Hospice and Palliative Care: Nursing Roles

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“Persons intentionally choose to become nurses to help patients meet their health needs,” even when the patient is actively dying. (Wu & Volker, 2012) Hospice nursing and palliative care nursing are both considered end of life care. However, hospice nursing is typically given to patients with a terminal illness and who have less than six months to live. Palliative care is typically given to patients with a life threatening illness, and is used to increase the patient’s quality of life. Choosing a nursing career in either hospice or palliative care can be extremely difficult, but will provide an opportunity for great personal growth. At times, an end-of-life caregiver may feel responsible for their patient’s death, or they may feel isolated due to a lack of support. Nurses new to this field should “feel that their unit acknowledges death as a difficult event and that discussion of death is acceptable in the workplace.” (Lewis, 2013) The most rewarding, and also most difficult, part of being a hospice or palliative care nurse is the ability to be a part of your patient and their family’s life, including their loss, grief, and death. (Wu & Volker, 2012)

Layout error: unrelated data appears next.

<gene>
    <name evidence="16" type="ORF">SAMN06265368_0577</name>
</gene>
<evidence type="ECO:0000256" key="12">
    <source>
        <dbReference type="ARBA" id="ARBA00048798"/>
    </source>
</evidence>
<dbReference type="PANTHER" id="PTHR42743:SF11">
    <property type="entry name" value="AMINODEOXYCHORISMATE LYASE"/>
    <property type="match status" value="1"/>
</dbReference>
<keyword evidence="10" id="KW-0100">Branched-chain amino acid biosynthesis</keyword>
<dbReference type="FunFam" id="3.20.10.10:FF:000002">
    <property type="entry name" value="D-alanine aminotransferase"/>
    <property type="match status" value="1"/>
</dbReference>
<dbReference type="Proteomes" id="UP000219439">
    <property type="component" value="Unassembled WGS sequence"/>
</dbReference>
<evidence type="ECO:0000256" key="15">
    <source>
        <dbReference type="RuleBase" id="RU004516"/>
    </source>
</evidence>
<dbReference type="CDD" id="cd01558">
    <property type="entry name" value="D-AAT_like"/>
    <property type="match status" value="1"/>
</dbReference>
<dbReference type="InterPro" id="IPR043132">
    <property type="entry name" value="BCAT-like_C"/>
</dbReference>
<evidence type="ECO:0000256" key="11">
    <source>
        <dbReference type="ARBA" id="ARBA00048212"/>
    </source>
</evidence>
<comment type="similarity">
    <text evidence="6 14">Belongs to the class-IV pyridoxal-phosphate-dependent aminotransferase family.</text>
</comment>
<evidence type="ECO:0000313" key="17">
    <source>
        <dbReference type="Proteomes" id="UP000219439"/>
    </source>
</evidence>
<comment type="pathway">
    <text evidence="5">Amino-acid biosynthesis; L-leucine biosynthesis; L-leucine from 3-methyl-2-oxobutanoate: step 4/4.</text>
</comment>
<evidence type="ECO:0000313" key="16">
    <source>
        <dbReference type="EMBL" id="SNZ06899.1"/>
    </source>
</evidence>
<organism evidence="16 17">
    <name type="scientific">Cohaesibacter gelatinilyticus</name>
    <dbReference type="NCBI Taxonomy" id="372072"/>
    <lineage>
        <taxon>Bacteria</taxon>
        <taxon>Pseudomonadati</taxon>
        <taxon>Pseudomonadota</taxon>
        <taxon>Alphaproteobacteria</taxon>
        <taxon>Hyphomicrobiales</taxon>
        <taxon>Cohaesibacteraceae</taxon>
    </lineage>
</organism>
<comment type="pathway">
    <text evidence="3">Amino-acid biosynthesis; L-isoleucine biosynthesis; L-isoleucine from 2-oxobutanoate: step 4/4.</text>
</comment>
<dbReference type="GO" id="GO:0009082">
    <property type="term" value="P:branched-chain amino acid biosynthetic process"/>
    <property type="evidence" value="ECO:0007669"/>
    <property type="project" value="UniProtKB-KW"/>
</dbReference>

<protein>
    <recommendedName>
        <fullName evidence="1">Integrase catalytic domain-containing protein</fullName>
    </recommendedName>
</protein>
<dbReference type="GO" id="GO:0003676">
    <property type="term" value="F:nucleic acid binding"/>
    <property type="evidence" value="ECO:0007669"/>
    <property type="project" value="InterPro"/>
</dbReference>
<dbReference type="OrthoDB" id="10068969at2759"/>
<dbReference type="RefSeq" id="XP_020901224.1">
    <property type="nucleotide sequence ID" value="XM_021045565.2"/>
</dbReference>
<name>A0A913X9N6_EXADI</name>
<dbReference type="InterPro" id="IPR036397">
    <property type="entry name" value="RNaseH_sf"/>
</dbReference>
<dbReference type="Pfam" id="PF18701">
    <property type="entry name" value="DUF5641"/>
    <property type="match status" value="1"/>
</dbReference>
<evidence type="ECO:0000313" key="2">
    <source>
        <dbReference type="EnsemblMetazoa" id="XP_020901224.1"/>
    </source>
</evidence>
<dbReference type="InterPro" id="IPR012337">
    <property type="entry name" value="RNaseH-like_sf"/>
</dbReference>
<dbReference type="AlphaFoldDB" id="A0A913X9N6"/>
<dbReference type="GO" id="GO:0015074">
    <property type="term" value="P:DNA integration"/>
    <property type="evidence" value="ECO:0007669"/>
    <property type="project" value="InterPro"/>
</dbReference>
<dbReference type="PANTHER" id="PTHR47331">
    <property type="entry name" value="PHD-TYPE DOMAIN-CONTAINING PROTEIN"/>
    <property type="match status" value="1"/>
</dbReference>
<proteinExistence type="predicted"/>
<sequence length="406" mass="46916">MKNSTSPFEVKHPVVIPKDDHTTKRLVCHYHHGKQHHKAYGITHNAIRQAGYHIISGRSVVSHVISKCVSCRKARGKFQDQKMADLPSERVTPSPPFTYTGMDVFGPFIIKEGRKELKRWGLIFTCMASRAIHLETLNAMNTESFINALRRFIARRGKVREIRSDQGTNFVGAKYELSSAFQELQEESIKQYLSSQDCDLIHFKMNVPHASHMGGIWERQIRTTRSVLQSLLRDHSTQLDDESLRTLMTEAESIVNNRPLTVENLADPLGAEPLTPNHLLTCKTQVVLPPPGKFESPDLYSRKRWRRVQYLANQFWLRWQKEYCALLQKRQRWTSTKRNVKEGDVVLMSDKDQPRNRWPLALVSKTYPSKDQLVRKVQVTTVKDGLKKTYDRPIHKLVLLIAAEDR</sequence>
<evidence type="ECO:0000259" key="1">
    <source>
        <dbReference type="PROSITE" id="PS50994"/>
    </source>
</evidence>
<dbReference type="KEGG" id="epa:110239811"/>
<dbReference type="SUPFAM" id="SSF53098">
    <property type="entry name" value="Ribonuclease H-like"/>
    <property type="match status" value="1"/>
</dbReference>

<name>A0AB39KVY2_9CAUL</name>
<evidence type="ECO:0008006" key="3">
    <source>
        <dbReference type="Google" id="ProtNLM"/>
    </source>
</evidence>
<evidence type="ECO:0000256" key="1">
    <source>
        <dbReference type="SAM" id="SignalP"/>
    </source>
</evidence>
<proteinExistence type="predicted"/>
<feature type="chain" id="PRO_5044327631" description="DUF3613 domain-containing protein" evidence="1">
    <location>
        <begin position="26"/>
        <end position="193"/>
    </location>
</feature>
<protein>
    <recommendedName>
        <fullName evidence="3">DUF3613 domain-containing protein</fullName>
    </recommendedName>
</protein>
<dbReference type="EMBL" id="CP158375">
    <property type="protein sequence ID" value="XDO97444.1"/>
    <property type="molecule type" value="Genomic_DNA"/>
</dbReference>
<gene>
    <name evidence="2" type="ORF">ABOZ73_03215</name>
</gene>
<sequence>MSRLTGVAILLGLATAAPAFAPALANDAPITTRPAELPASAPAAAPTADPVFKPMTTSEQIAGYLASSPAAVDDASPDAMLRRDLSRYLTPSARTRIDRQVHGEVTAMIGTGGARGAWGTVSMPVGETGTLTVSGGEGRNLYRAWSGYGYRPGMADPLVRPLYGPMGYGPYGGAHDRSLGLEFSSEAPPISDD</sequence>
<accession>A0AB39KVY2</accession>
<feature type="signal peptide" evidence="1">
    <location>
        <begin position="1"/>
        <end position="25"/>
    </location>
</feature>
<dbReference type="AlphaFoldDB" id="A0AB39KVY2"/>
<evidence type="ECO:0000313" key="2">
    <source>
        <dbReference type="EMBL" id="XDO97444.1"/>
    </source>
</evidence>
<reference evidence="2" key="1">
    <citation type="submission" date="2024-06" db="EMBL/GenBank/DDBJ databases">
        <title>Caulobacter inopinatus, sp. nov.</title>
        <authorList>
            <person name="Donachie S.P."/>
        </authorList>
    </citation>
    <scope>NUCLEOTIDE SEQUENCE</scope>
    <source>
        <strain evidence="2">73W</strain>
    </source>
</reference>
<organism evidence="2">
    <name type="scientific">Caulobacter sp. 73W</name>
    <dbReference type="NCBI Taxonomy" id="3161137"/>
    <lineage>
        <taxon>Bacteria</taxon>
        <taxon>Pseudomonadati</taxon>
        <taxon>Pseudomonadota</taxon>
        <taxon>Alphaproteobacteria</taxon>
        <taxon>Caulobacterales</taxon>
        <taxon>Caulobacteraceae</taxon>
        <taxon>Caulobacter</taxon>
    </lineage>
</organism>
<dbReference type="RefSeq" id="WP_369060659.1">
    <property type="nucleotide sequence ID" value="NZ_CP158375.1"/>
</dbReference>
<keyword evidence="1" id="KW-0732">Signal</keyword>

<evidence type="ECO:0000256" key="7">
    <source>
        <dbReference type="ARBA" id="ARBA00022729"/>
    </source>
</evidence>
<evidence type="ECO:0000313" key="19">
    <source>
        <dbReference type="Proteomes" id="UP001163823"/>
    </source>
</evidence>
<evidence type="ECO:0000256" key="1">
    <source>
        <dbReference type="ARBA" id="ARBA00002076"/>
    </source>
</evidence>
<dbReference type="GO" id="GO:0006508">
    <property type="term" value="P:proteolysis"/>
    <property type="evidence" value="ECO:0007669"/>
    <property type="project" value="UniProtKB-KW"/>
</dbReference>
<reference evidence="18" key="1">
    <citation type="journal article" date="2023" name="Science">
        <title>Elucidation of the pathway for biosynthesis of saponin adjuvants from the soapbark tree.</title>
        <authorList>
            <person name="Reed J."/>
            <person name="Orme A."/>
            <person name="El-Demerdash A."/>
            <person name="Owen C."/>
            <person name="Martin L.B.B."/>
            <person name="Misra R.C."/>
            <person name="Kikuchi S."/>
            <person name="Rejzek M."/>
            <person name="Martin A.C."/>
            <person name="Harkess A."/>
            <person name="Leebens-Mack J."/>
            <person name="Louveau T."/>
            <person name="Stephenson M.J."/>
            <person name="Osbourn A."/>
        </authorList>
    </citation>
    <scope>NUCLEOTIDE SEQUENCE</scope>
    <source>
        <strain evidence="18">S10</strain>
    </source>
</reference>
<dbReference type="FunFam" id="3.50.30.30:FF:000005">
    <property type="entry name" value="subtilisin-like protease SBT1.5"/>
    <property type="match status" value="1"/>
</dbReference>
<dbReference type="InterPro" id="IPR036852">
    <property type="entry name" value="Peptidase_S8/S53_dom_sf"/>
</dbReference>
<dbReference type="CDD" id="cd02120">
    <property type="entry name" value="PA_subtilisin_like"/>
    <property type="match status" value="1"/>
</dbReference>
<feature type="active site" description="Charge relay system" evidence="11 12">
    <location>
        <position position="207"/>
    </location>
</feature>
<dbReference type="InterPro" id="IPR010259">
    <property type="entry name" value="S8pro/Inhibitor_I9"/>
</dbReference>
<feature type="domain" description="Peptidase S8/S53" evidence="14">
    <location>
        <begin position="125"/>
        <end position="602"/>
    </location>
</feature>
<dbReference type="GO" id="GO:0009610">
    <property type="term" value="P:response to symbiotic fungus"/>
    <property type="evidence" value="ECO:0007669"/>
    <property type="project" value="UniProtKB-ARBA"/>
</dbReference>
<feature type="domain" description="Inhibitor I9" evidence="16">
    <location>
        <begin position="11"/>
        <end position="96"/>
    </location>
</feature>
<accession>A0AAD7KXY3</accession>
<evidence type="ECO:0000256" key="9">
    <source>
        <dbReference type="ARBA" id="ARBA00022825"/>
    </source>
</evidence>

End-of-life Nursing Role and Responsibilities
The end-of-life nurse’s primary objective is to provide comfort and compassion to patients and their families during an extremely difficult time. They must satisfy all “physical, psychological, social, cultural and spiritual needs” of the patient and their family. (Wu & Volker, 2012) The nurse involves their patient in care planning, as well as educating them about the options available. They must follow the wishes of the patient and their family, as provided in the patient’s advance directive if there is one available. It is i...

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